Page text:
Young children were shown a non-binary doll called Nash in a documentary video that was used to train daycare staff in North Carolina.
In the video posted to social media, a group of four and five-year-old children are introduced by an educator identified as Maddie Piper to a non-binary doll named Nash. When asked whether he’s a boy or a girl, Maddie tells the children that Nash would reply “I’m just a kid!”
At first, one child rightly points out that “kids can be boys or girls,” before others chime in and declare that kids can be “they,” “or maybe non-binary.” The clip was part of a documentary entitled, “Reflecting on Anti-bias Education in Action: The Early Years.”
“So Nash, just like me, is non-binary,” Piper instructs the children. “So they aren’t sure if they’re a boy or a girl. So when people ask them, are you a boy or a girl, right now they just feel like saying, I’m a kid! They’re figuring it out.”
After one of the children asks, “does he like stars,” after clearly being intrigued by the red stars on the non-binary doll costume, Piper corrects them, saying “they like stars.” All of the assembled children then repeat back, “they like stars.”
“Today was fun. It was really interesting though, knowing going in like, I don’t know what questions kiddos are going to have, or what they’re going to say, which is both nerve-wracking, but also kind of exciting,” Piper said in an interview afterwardsIt’s that place of not knowing as a teacher, and just being okay with that.”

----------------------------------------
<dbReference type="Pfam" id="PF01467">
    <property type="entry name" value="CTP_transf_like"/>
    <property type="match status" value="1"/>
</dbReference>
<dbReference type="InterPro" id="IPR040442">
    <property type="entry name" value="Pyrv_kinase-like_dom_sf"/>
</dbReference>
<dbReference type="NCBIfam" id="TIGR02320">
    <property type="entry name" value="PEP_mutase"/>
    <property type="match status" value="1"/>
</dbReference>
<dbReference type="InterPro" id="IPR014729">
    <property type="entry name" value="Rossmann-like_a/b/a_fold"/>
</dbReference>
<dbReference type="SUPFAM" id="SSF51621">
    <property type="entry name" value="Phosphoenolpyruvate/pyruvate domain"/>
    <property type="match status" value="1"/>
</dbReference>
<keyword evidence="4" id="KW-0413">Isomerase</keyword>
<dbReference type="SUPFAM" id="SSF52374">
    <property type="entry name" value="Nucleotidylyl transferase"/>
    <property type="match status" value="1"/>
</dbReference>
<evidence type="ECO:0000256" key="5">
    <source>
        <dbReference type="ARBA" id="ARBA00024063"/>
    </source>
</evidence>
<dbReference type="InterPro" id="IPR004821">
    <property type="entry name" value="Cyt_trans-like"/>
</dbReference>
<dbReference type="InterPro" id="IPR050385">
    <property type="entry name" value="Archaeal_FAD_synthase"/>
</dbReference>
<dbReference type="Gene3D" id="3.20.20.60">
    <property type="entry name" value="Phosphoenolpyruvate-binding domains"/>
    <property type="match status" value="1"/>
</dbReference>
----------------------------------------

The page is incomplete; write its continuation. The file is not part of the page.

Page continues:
One of the assembled teachers noted that they didn’t seem perturbed by the concept of the doll being non-binary. Another teacher, identified as Veronica Reynoso, said it was a “huge testament to how much we’ve been talking about it in the classroom. You never mentioned the term non-binary. It was a child who brought that up, because it’s constantly in conversation.”
Jordan Chamberlain of the Washington Free Beacon reported that the documentary was shown to North Carolina daycare owners at a training event given by the North Carolina Association for the Education of Young Children.
The NCAYEC claims on its website that they work to “help promote professionalism and equity” in the field of early learning. One monthly meeting held by the NCAEYC’s Equity offers “early childhood education professionals a safe and brave space to engage in a virtual community of practice focused on diversity, equity, and inclusion in early childhood education.”